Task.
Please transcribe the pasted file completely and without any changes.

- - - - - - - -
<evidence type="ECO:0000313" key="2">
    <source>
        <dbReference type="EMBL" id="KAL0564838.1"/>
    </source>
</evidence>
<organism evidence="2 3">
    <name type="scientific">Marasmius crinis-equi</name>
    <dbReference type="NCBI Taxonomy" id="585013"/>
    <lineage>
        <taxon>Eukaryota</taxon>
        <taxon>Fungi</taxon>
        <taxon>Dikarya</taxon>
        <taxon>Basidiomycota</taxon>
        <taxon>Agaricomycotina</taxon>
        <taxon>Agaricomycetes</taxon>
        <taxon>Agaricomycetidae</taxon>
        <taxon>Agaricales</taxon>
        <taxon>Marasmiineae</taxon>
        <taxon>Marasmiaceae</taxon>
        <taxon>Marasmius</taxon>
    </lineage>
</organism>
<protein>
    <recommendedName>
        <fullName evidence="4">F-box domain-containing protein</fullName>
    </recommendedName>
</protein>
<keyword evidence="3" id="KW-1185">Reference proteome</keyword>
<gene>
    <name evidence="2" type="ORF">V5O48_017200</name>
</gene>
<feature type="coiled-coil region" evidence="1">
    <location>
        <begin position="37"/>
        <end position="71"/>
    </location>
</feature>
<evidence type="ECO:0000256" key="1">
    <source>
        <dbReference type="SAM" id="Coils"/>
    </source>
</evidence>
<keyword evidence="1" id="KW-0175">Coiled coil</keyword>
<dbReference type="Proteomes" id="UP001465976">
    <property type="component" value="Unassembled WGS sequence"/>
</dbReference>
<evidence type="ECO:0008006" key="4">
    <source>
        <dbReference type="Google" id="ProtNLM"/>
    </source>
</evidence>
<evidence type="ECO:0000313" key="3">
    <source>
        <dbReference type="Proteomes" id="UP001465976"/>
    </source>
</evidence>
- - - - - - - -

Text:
<evidence type="ECO:0000313" key="2">
    <source>
        <dbReference type="EMBL" id="KAL0564838.1"/>
    </source>
</evidence>
<organism evidence="2 3">
    <name type="scientific">Marasmius crinis-equi</name>
    <dbReference type="NCBI Taxonomy" id="585013"/>
    <lineage>
        <taxon>Eukaryota</taxon>
        <taxon>Fungi</taxon>
        <taxon>Dikarya</taxon>
        <taxon>Basidiomycota</taxon>
        <taxon>Agaricomycotina</taxon>
        <taxon>Agaricomycetes</taxon>
        <taxon>Agaricomycetidae</taxon>
        <taxon>Agaricales</taxon>
        <taxon>Marasmiineae</taxon>
        <taxon>Marasmiaceae</taxon>
        <taxon>Marasmius</taxon>
    </lineage>
</organism>
<protein>
    <recommendedName>
        <fullName evidence="4">F-box domain-containing protein</fullName>
    </recommendedName>
</protein>
<keyword evidence="3" id="KW-1185">Reference proteome</keyword>
<gene>
    <name evidence="2" type="ORF">V5O48_017200</name>
</gene>
<feature type="coiled-coil region" evidence="1">
    <location>
        <begin position="37"/>
        <end position="71"/>
    </location>
</feature>
<evidence type="ECO:0000256" key="1">
    <source>
        <dbReference type="SAM" id="Coils"/>
    </source>
</evidence>
<keyword evidence="1" id="KW-0175">Coiled coil</keyword>
<dbReference type="Proteomes" id="UP001465976">
    <property type="component" value="Unassembled WGS sequence"/>
</dbReference>
<evidence type="ECO:0008006" key="4">
    <source>
        <dbReference type="Google" id="ProtNLM"/>
    </source>
</evidence>
<evidence type="ECO:0000313" key="3">
    <source>
        <dbReference type="Proteomes" id="UP001465976"/>
    </source>
</evidence>